Posted on Friday, July 13, 2012
in Reviews, Sports
Subtitled “A Ballplayer’s Inside View”, The Game From Where I Stand by Doug Glanville is just that, “an inside view.”
I wasn’t certain what to expect when I began read Glanville’s book. As a baseball fan, and specifically a Chicago Cubs fan, I only knew Glanville as an outfielder. He was a decent hitter — who was pretty quick on the base paths. He was also a very capable outfielder who compiled an astounding 293-game errorless streak.
I didn’t know if his book’s “inside view” would be filled with scandalous allegations, tiresome self-promotion, or effusive praise for teammates.
Fortunately, the Ivy-league educated Glanville is also a modest veteran of nine seasons in the big leagues who brings refreshing insights about the game, it’s players and politics.
The book ended up being split into two distinct parts for me — the first six chapters, which cover Glanville’s playing career, and the following five chapters in which he allows his intellectual and insightful side to emerge as he reflects on life after baseball and casts a critical yet tempered eye on the state of baseball today.
In the first half of “The Game” Glanville wrote about life playing the game.
- The challenge of choosing the right equipment
- The excitement of being a baseball player
- As well as the challenges of public recognition that comes with being a professional athlete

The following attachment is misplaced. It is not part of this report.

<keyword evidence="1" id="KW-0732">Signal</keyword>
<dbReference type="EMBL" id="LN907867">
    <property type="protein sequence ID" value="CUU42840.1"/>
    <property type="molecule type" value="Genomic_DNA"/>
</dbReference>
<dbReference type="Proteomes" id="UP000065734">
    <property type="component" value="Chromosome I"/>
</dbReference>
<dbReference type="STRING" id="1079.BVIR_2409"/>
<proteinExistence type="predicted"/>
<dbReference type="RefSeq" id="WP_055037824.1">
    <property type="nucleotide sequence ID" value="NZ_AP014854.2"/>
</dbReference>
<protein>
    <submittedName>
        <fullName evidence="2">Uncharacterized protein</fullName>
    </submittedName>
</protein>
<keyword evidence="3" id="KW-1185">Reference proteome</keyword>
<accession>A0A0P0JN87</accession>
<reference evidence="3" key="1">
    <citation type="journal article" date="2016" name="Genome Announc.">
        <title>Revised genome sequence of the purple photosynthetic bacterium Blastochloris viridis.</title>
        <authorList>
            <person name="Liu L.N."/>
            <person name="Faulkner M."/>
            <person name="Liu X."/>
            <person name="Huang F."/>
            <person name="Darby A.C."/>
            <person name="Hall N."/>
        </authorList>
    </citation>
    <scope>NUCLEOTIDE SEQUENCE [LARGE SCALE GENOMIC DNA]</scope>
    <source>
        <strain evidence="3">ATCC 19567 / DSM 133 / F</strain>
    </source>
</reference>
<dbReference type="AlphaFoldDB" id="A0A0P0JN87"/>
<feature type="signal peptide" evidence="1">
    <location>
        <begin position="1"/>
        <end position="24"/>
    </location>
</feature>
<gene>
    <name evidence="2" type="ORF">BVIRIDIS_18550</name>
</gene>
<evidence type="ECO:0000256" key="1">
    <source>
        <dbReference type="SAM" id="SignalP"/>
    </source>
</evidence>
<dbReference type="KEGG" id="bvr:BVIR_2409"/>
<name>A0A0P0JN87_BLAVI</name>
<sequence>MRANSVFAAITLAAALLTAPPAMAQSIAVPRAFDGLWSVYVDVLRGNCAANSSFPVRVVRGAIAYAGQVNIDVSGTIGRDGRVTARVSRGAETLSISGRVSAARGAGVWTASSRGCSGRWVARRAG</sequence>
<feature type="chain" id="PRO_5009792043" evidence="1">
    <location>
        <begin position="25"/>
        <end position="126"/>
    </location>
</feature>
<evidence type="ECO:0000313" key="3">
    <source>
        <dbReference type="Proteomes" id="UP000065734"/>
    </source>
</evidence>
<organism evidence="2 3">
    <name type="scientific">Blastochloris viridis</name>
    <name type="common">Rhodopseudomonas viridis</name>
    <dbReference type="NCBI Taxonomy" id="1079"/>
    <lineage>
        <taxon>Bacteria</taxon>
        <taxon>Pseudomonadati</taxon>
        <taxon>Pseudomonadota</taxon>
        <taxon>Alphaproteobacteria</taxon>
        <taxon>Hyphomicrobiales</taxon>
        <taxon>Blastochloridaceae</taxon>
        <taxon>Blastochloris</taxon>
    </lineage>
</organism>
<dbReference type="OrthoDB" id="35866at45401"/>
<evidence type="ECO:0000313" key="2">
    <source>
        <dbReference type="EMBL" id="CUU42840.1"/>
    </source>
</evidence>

In the second half of “The Game” Glanville wrote about the life of a baseball player
- His trip to buy a luxury car.
- His emotional ups and downs of publicity.
- His relationships with different managers.
- His opinion that an informed fear of consequences would eliminate steroid abuse.
- His perspective on the struggles that athletes experience when their professional jersey has been “ripped from their backs” and they are released.
Glanville comments on a number of topics related to baseball in the past couple of decades. He touches on the challenges of being a teammate, players who were promiscuous, steroid use, and the pain of no longer being a baseball player in the limelight.
I read several baseball books a year. Glanville’s The Game From Where I Stand is a wonderful example of what a well-written, deep thinking, heartfelt baseball book should be.